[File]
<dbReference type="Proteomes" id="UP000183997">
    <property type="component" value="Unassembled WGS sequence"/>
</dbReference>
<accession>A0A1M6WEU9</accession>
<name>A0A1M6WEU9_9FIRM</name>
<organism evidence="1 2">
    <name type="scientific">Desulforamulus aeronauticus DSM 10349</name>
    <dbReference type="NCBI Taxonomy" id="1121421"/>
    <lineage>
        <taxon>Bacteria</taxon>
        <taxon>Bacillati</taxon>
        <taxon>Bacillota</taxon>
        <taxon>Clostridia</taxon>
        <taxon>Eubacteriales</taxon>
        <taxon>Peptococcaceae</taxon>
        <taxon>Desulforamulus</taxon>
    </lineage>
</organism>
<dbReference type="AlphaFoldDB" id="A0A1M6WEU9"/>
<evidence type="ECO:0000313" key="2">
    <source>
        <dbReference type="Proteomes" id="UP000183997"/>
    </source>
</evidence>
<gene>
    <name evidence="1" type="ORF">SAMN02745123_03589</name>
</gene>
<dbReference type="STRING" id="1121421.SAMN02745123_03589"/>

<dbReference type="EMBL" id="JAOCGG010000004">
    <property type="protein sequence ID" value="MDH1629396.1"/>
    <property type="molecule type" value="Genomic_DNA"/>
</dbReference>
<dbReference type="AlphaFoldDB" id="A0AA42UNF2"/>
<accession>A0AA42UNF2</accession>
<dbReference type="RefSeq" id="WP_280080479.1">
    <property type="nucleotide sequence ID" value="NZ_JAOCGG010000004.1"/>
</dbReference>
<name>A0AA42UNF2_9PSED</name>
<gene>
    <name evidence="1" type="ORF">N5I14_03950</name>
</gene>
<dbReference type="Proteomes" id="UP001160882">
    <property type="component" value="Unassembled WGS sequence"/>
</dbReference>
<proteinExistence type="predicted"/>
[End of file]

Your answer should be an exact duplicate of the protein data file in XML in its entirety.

<dbReference type="Proteomes" id="UP000183997">
    <property type="component" value="Unassembled WGS sequence"/>
</dbReference>
<accession>A0A1M6WEU9</accession>
<name>A0A1M6WEU9_9FIRM</name>
<organism evidence="1 2">
    <name type="scientific">Desulforamulus aeronauticus DSM 10349</name>
    <dbReference type="NCBI Taxonomy" id="1121421"/>
    <lineage>
        <taxon>Bacteria</taxon>
        <taxon>Bacillati</taxon>
        <taxon>Bacillota</taxon>
        <taxon>Clostridia</taxon>
        <taxon>Eubacteriales</taxon>
        <taxon>Peptococcaceae</taxon>
        <taxon>Desulforamulus</taxon>
    </lineage>
</organism>
<dbReference type="AlphaFoldDB" id="A0A1M6WEU9"/>
<evidence type="ECO:0000313" key="2">
    <source>
        <dbReference type="Proteomes" id="UP000183997"/>
    </source>
</evidence>
<gene>
    <name evidence="1" type="ORF">SAMN02745123_03589</name>
</gene>
<dbReference type="STRING" id="1121421.SAMN02745123_03589"/>

<dbReference type="EMBL" id="JAOCGG010000004">
    <property type="protein sequence ID" value="MDH1629396.1"/>
    <property type="molecule type" value="Genomic_DNA"/>
</dbReference>
<dbReference type="AlphaFoldDB" id="A0AA42UNF2"/>
<accession>A0AA42UNF2</accession>
<dbReference type="RefSeq" id="WP_280080479.1">
    <property type="nucleotide sequence ID" value="NZ_JAOCGG010000004.1"/>
</dbReference>
<name>A0AA42UNF2_9PSED</name>
<gene>
    <name evidence="1" type="ORF">N5I14_03950</name>
</gene>
<dbReference type="Proteomes" id="UP001160882">
    <property type="component" value="Unassembled WGS sequence"/>
</dbReference>
<proteinExistence type="predicted"/>